Percy Bishton - A Bouldering Visionary
Percy Bishton is one of the most important figures in the climbing world. That’s quite a statement!
But in terms of his climbing performance, his list of new climbs, and his influence on the indoor climbing world, he is out there in a field of his own.
Percy was the driving force that set up the Climbing Works in Sheffield, the first dedicated indoor bouldering centre in the world, which was to become the model which many walls have followed. He has also been at the absolute forefront of wall and competition boulder setting and is to be the first Olympic head route-setter! That’s quite a title!
The new generation may not know him for his actual climbing, but for those who hark back to the 90’s and 00’s Percy was a well-known bouldering activist. Around the Peak, many of the classic problems are his; check the guide as you grovel on some hard slopey Gritstone epic and it won’t be a surprise to see his name beside the first ascent. At the same time he was writing regular articles about new bouldering areas all over the world.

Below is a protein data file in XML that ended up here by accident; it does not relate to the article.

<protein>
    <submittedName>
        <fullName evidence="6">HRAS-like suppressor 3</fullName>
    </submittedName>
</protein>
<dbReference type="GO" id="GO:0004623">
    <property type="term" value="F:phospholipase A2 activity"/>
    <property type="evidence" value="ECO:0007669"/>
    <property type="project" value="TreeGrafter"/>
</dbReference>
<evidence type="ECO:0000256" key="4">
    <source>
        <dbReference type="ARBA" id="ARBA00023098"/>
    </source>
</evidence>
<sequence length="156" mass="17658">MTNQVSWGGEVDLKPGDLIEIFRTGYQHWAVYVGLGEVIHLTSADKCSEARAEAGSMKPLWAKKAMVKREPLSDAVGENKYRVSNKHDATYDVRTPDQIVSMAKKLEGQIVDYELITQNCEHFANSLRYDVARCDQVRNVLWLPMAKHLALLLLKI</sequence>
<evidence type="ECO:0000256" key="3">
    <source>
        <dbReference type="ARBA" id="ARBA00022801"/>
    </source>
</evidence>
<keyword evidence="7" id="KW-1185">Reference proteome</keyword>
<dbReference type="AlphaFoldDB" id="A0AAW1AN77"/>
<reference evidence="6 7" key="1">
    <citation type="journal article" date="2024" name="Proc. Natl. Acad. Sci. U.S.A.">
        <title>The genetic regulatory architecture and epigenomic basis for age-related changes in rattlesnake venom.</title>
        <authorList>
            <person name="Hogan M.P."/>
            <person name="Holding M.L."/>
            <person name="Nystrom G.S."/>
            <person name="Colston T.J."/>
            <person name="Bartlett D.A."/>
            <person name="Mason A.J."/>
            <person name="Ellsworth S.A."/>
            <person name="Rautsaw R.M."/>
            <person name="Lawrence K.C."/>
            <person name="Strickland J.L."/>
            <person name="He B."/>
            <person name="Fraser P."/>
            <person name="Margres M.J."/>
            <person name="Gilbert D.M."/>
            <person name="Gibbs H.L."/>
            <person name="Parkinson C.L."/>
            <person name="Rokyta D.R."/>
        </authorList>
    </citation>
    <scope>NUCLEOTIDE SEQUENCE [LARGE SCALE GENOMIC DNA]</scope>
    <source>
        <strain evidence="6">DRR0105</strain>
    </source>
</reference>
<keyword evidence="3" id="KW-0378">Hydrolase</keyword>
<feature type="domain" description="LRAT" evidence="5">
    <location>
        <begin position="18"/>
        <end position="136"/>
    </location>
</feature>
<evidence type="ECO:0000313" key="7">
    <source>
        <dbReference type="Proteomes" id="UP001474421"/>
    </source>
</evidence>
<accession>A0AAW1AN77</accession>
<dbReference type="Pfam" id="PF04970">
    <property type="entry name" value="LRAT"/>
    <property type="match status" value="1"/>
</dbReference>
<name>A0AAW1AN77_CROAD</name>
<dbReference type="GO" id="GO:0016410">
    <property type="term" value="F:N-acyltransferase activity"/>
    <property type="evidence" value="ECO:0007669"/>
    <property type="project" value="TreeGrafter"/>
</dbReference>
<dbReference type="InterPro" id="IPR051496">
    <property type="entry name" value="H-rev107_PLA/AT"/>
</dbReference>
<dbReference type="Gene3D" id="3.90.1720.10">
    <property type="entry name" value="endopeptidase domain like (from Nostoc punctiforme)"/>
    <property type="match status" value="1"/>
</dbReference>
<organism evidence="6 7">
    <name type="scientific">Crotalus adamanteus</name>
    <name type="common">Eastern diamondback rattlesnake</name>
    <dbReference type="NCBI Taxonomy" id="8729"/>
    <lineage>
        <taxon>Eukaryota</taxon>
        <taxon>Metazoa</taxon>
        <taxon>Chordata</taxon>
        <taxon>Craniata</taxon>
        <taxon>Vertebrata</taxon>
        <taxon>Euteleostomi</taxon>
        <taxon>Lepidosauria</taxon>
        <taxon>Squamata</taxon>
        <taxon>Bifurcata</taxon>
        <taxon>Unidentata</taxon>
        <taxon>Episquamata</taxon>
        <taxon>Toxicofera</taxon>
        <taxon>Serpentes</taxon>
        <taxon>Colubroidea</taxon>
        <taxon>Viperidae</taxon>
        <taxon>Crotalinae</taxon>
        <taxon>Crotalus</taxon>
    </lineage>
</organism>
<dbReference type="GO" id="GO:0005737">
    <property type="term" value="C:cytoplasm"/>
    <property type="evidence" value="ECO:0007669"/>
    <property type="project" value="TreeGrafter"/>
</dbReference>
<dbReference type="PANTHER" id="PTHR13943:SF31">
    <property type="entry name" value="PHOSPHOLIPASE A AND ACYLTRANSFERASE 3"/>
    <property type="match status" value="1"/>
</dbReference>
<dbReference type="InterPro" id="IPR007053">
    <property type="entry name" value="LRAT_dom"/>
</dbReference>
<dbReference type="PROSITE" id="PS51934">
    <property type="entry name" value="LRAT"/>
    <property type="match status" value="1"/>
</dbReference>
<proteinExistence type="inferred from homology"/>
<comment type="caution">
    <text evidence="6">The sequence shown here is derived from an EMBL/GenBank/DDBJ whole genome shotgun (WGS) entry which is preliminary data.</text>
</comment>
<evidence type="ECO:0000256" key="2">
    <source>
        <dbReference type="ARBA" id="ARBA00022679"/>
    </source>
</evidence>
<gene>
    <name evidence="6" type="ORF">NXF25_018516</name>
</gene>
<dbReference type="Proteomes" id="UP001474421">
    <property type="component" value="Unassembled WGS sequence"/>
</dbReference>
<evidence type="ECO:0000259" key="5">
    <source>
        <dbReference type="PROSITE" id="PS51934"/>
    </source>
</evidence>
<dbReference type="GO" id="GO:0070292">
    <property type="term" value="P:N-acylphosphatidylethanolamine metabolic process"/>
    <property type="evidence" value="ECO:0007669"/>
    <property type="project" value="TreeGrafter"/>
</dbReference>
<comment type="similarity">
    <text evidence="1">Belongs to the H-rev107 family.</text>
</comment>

Percy was one of the first climbers to combine his passion with work, becoming a route-setter at The Edge in Sheffield. His problems became famous; they were like real climbing, and had a personality that matched the kind of new problems Percy would be hunting out on the Gritstone. They would be balancy and technical, not just pulling hard on edges. He seemed to have a way of bringing the outside to the inside. The move towards ‘interesting’, and not just ‘basic pulling’ has led to the explosion of indoor climbing, particularly bouldering. Arguably it’s aesthetic watch-ability is what helped the Olympics to see the light and include climbing in Japan (hopefully) this summer. And Percy has been there leading the way.
Want to know a little more? Steve McClure, better known for his superlative sport-climbing achievements, but with over 30 years of gritstone climbing, will be chatting to Percy in an in-depth interview on the 6th April at 8pm. Steve says ‘‘I want to know a little about his past and his motivations. But specifically I want to know about how the relationship between indoor and outdoor has changed and is continuing to change. I want to know his views on training both for inside and outdoor climbing. And I want to know about training facilities. This last year there have been far more people training at home than ever before. Is a home facility worth making? Can anyone make one? What are the essential components?’’ If anyone knows the answer to these questions it has to be Percy Bishton.
Please register for the talk here.